I just signed up with Netflix, and the first film that they sent me was THE THIRD MAN (I love this service already!). I thought it was very good, although I was disappointed that Orson Welles' actual screen time is so short (on the DVD, Peter Bogdanovich relates that this was Orson's favorite role, as his character is talked about throughout the first half of the film before you even see him, thus focusing attention on him). I had the film confused with one of the radio plays using the Harry Lime character, THE LUX RADIO THEATER PRESENTS "THE THIRD MAN", so I was expecting a different plot than the one in the film (incidentally, that radio play and one other, "A TICKET TO TANGIERS" are both on the DVD - I'll probably listen to them tonight). It was a great performance, though, one of the best in what I call the "young" phase of Welles' career, before his career went downhill and his weight went up (and up). Carol Reed's direction was very good, and the cinematography was engaging, especially in the use of light (compare the final sewer scenes in THE THIRD MAN with the bathouse scenes from Welles' OTHELLO-do you think that Welles' stole a trick there?). My question to you is this: playing the recasting game again, do you think that anyone else could have played Holly Martins better than Joseph Cotten? It seems to me that he always comes off as something of a milquetoast in all of his roles (his role in CITIZEN KANE might be an exception), and that the role of Holly Martins is no exception. That throws a flaw into the film for me; why would a rogue like Harry Lime be friends with a nelly like Martins? Joseph Cotten makes a few half-hearted attempts at alluding to a criminal background (see the Ferris Wheel scene: "You found a way out of that gambling den when they raided it, but not one for me.."), but it just doesn't seem to fit. It's possible that Reed was looking for a nelly type to contrast the sinister qualities of the plot and the other characters (notice that Martins doesn't speak any German, which puts him at an immediate "fish-out-of-water" disadvantage in an Austrian setting), but I doubt it. Do you think that someone with a tougher screen presence would have done better in the role?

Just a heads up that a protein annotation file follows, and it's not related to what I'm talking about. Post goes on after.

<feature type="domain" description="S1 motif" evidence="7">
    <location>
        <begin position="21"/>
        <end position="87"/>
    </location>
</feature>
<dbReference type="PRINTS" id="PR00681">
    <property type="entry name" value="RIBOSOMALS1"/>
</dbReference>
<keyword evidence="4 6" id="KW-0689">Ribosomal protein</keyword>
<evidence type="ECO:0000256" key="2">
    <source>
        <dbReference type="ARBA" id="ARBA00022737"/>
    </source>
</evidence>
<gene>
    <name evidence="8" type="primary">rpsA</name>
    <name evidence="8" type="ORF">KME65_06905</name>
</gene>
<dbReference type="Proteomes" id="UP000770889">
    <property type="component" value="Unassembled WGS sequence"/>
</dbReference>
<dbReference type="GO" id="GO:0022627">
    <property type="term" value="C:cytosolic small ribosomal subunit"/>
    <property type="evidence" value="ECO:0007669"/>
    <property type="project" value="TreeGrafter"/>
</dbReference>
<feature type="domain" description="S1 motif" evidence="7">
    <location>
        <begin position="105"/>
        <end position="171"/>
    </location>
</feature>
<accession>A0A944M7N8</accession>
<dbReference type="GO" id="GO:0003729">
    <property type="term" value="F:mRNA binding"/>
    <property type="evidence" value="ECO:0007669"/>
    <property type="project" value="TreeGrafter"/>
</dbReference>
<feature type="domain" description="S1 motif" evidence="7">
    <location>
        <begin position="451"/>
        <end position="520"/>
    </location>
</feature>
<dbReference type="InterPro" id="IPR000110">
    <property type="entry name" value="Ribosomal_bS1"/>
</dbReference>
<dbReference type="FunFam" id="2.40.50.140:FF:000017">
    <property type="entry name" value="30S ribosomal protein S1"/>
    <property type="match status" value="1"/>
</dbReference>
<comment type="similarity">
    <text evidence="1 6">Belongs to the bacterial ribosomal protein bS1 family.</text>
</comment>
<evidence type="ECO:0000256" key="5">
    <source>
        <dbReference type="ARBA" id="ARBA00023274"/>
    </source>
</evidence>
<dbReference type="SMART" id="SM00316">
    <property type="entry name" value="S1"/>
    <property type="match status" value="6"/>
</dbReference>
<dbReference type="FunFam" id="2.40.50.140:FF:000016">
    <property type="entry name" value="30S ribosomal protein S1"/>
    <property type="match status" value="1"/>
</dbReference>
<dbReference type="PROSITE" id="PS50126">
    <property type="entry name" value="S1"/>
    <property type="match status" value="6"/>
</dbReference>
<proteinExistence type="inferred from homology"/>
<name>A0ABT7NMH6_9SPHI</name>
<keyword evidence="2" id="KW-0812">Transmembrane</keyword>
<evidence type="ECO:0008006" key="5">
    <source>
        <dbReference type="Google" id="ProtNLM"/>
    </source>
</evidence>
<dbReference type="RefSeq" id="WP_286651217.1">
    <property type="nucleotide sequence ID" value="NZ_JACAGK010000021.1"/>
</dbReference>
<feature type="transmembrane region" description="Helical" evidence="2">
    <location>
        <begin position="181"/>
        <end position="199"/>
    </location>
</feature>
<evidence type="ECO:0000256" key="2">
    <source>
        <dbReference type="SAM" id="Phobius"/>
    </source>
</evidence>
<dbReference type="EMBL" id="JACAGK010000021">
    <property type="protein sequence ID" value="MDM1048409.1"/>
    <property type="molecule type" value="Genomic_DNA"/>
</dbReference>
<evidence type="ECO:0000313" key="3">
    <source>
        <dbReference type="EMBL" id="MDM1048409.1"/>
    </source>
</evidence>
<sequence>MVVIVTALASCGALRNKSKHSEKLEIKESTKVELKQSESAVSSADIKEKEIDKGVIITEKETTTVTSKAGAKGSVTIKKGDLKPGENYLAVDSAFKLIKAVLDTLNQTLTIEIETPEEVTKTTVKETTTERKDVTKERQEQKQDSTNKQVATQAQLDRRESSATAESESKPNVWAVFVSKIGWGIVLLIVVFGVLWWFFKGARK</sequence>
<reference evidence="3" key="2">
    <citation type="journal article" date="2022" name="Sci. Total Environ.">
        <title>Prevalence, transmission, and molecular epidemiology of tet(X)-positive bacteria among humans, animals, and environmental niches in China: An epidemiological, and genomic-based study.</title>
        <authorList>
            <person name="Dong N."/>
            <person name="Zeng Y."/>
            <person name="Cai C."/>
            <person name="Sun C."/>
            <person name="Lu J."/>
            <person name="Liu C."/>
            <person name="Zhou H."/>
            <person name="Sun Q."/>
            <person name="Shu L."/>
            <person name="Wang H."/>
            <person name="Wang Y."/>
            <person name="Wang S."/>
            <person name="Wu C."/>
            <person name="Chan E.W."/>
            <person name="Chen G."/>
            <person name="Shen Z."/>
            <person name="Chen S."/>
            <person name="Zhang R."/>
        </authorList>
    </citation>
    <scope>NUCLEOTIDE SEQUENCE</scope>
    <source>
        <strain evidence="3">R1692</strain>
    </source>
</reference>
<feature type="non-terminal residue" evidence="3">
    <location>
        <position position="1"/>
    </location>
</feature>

Yours truly,
Darryl Mesaros

Dear Darryl:

I agree, Joseph Cotten is weak. There was such a variety of strong American actors to cast in 1950 -- William Holden, Robert Mitchum, Kirk Douglas, Gregory Peck, Burt Lancaster, Charlton Heston -- who knows? My biggest problem with "The Third Man" is the annoying zither score, which was a big hit that year. It seems inappropriate to me all the way through.